Dillon takes the reader on circuit with him, providing the background and some history for each circuit, describing many of the cases in which he was involved and assessing their resolution. In addition to descriptions of the linguistic, procedural and other challenges for both the young lawyer and the legal system, there are great insights into the customs, practices and relationships of the local people in different areas. Along the way, there is plenty of local colour and some anecdotes about colleagues. The perils of commuting in small aircraft are well described. After his own history and setting the scene, Dillon takes us to the Sepik, Western Highlands, Rabaul, Bougainville, Madang, Eastern Highlands, the Morobe District, Western Papua and Port Moresby at various times – on a tour of the whole country, in fact.
But this is much more than a diary. Always in the background are the politics of a developing nation moving towards independence and Australia’s role in that process. The stories of unrest on the Gazelle Peninsular (Rabaul), arising from agitation for proper land rights and political representation by the Mataungan Association and some future leading politicians, and Dillon’s role in representing those charged in 1969 and 1970, presage the murder of Jack Emanuel, District Commissioner, in August 1971. The manoeuvring behind the scenes by the Administrator, David Hay, with John Gorton and the later pressure, also, on Gough Whitlam to grant independence are described with new insights.
Towards the end of the book, another hugely significant contribution to Australia’s development is also shown to have had some initial impetus and ongoing support from developments in PNG. Land title claims were a vital part of the development of PNG to ensure social acceptance and support. The briefing by Peter Lalor of then junior counsel from Melbourne, the late Ron Castan AM QC, in the Town of Lae case, no doubt, served the latter well when he appeared in the Mabo case in the High Court. It is an intriguing link that Dillon explores sensitively and well, assisted greatly by Madeline Campbell who worked in Pub Sols, mainly, on land cases.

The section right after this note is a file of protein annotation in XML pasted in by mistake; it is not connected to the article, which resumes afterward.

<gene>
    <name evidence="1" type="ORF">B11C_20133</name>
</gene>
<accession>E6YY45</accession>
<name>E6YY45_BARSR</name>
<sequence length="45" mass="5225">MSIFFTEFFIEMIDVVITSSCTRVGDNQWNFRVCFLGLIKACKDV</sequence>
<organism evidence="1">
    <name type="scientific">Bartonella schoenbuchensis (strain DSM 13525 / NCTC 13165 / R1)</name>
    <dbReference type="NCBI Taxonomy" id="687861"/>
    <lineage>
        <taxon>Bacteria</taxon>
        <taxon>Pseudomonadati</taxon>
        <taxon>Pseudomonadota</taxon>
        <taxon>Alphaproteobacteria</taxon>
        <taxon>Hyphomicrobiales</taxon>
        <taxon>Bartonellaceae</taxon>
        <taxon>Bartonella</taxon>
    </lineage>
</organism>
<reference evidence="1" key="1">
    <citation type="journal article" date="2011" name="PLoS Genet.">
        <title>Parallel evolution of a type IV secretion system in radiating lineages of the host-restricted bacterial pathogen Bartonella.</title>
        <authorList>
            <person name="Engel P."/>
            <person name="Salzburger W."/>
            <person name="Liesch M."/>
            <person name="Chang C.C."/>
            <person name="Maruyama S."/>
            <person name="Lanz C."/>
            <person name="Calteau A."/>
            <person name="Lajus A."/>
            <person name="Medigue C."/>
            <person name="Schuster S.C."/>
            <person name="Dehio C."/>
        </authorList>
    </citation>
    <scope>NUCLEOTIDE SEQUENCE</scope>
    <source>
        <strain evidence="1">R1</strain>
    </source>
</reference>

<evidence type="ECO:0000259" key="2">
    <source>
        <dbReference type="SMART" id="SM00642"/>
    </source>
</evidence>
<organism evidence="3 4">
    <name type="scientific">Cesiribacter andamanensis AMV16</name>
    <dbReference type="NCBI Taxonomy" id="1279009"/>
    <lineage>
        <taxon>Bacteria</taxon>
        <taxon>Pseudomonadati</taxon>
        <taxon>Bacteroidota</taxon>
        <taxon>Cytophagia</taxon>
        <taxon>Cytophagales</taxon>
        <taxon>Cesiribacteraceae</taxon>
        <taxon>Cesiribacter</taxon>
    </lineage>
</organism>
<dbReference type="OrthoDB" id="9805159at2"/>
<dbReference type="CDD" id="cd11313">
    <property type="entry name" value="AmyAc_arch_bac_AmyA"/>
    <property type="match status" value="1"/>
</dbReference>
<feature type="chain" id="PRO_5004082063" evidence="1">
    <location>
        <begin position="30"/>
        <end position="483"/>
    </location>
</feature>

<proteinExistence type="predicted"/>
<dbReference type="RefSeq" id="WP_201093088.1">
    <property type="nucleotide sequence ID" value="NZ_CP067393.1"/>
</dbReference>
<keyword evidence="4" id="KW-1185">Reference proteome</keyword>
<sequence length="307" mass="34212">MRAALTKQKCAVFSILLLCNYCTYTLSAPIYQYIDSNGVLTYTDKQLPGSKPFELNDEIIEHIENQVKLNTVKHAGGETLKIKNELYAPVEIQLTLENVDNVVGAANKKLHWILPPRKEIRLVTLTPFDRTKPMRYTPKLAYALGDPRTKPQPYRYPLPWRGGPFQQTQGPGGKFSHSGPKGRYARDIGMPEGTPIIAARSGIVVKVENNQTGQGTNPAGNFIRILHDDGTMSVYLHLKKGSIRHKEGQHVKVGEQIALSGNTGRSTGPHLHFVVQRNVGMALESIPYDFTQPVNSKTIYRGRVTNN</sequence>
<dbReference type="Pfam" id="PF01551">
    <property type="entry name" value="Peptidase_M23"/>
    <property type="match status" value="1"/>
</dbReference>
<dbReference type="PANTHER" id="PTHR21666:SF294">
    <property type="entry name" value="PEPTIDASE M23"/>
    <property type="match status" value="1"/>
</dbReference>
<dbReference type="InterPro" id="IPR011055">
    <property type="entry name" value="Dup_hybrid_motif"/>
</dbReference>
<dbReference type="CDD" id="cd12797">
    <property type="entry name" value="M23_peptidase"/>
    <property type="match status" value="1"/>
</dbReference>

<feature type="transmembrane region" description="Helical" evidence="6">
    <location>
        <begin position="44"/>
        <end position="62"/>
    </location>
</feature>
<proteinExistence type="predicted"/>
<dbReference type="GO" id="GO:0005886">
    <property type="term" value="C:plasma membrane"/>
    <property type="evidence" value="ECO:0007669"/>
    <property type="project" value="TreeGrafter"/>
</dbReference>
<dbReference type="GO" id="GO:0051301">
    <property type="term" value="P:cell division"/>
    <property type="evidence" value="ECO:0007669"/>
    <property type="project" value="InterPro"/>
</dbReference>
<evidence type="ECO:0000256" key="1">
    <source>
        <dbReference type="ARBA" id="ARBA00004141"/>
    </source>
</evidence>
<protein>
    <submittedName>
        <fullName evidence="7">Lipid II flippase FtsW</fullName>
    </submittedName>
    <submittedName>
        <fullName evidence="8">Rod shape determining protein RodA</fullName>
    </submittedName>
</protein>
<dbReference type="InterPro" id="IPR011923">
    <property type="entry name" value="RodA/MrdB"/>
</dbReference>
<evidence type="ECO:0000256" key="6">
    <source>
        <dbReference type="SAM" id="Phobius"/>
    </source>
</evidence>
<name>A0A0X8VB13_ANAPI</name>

Some TPNG survivors in the profession in Queensland – and elsewhere – will remember some of the names mentioned in the book (no, there is not an Index but there is an Afterword that refers to them). Everyone in the Australian profession will recognize in their own jurisdictions the principles and procedures that were diligently applied and followed by the young lawyers in TPNG, guided by their very capable and experienced seniors, as described in the book.
Kerry Dillon was a fine example of those young lawyers, as his subsequent career (also described in the book) amply demonstrates.
 Nicholas Cowdery overlapped with Kerry Dillon in TPNG, arriving in 1971 and leaving in 1975. Like Dillon he spent a couple of months initially in the Crown Law Department and moved to Pub Sols. He was based in Port Moresby, Rabaul (including at the time of the Jack Emanuel murder trial in which Queensland and NSW counsel were briefed), Port Moresby again and Lae, where he established the branch office of Pub Sols. He travelled throughout the country on circuit and can identify with many of Dillon’s recounted experiences. He was also counsel in a land claim case in Port Moresby. He is mentioned in passing at pages 26 and 338. [He is the author of “Getting Justice Wrong: myths, media and crime” (Allen & Unwin, 2001) and “Frank and Fearless” (with Rachael Jane Chin; New South, 2019).]